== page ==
So, when did masculinity / fatherhood start to be portrayed in such a way?

To all you good people, especially those who have more years under their belts…

When did masculinity and fatherhood start to be such a joke, as portrayed in media today.
Peter Griffin? Homer Simpson? C’mon…

Did it start with ‘3’s Company’? or before that even?

What is your take on this and do any current TV shows give us masculinity / fatherhood in its proper form?

Thanks

I think it started with that loser “Walter” from Maude back in the early seventies. When the networks found out they could get cheap laughs from the woman dominating the household, it was on. The worst example is “Al” from Married With Children. :stuck_out_tongue:

You probably don’t want to look to sitcoms for serious portrayals of anyone. I mean really, who would want kids if looked to shows like Family Guy?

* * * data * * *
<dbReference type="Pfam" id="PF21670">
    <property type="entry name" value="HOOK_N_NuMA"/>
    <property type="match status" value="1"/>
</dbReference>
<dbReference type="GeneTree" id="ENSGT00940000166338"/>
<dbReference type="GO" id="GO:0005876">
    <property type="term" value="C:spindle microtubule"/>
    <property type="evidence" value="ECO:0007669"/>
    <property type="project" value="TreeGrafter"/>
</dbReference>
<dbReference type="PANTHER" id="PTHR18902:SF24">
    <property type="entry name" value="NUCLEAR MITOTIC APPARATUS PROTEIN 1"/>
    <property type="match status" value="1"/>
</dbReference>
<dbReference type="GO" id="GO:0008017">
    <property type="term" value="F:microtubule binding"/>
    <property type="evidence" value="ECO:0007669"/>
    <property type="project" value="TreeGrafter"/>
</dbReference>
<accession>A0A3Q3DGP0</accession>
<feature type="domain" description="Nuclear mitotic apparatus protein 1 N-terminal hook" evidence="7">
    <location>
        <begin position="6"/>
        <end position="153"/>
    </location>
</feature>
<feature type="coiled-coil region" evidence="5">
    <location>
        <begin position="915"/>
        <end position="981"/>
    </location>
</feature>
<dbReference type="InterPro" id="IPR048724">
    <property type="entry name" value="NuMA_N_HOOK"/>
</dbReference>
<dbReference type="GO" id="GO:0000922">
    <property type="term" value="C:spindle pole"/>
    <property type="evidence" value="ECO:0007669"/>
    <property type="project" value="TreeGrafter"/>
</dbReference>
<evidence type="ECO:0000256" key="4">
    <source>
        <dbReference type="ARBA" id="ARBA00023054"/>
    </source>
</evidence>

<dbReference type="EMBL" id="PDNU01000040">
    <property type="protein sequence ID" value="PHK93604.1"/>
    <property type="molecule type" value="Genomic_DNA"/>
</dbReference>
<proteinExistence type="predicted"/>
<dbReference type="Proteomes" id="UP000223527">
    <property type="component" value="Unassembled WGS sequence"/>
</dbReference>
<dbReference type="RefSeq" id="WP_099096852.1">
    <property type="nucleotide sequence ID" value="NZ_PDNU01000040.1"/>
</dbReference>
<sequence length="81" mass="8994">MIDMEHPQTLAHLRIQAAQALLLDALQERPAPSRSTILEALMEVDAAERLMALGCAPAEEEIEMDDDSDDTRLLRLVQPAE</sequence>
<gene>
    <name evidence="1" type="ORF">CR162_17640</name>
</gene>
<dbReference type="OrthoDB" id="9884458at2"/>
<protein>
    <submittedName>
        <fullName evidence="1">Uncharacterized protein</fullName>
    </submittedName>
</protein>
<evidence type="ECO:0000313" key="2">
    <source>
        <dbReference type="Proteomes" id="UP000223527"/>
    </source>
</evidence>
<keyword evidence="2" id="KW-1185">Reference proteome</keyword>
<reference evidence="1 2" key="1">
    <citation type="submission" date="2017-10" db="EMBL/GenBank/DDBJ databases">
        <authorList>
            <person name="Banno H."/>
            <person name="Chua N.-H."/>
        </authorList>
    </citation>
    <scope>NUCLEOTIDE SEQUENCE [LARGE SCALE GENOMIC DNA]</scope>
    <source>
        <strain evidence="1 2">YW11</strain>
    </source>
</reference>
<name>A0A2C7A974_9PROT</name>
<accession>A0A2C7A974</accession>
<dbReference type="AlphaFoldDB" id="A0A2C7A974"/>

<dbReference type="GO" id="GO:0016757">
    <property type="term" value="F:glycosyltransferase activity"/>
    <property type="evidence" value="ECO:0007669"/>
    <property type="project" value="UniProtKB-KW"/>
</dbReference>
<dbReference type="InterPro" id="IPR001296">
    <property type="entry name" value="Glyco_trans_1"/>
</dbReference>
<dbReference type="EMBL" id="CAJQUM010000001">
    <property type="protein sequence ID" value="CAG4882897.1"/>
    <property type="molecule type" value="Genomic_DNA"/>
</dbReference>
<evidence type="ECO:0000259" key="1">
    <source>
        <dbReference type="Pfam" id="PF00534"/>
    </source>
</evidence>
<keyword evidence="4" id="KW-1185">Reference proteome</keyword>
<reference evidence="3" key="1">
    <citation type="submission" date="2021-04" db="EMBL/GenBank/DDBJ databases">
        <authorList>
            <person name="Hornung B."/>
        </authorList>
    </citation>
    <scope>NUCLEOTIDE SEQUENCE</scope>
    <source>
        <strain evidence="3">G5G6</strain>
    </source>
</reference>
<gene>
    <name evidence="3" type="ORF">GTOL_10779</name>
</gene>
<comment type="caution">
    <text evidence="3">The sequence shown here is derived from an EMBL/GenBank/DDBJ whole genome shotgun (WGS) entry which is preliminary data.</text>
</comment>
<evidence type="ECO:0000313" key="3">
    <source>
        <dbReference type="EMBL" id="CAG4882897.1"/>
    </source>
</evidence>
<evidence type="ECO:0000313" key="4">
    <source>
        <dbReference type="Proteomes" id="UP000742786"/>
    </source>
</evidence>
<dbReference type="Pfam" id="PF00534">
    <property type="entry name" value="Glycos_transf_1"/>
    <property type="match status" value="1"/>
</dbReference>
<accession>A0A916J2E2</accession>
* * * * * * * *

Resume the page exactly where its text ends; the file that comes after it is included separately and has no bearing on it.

Well…I must admit that the Family Guy ‘Star Wars’ episodes are family favorites.

As much as I try to counsel my kids on what is funny and what is not appropriate I worry about the mixed signals, My boys are 15 and 13 and I am noticing just how really bad a lot of this stuff is.

When they were younger and watching Disney, Nickelodeon, etc…It dawned on me that the parents on theses shows were absent, and when shown…the dads were doofuses (sp?) and the moms were obviously running the show because dad was an idiot.

I have to admit I do not like sitcoms… hate them in fact… I agree they always seem to portray the dad as either a couch potato ( vegetable being the operative word here ) or a yes man to the mom… I can’t speak about this Family guy as I have never seen it… thankfully … from what I have heard…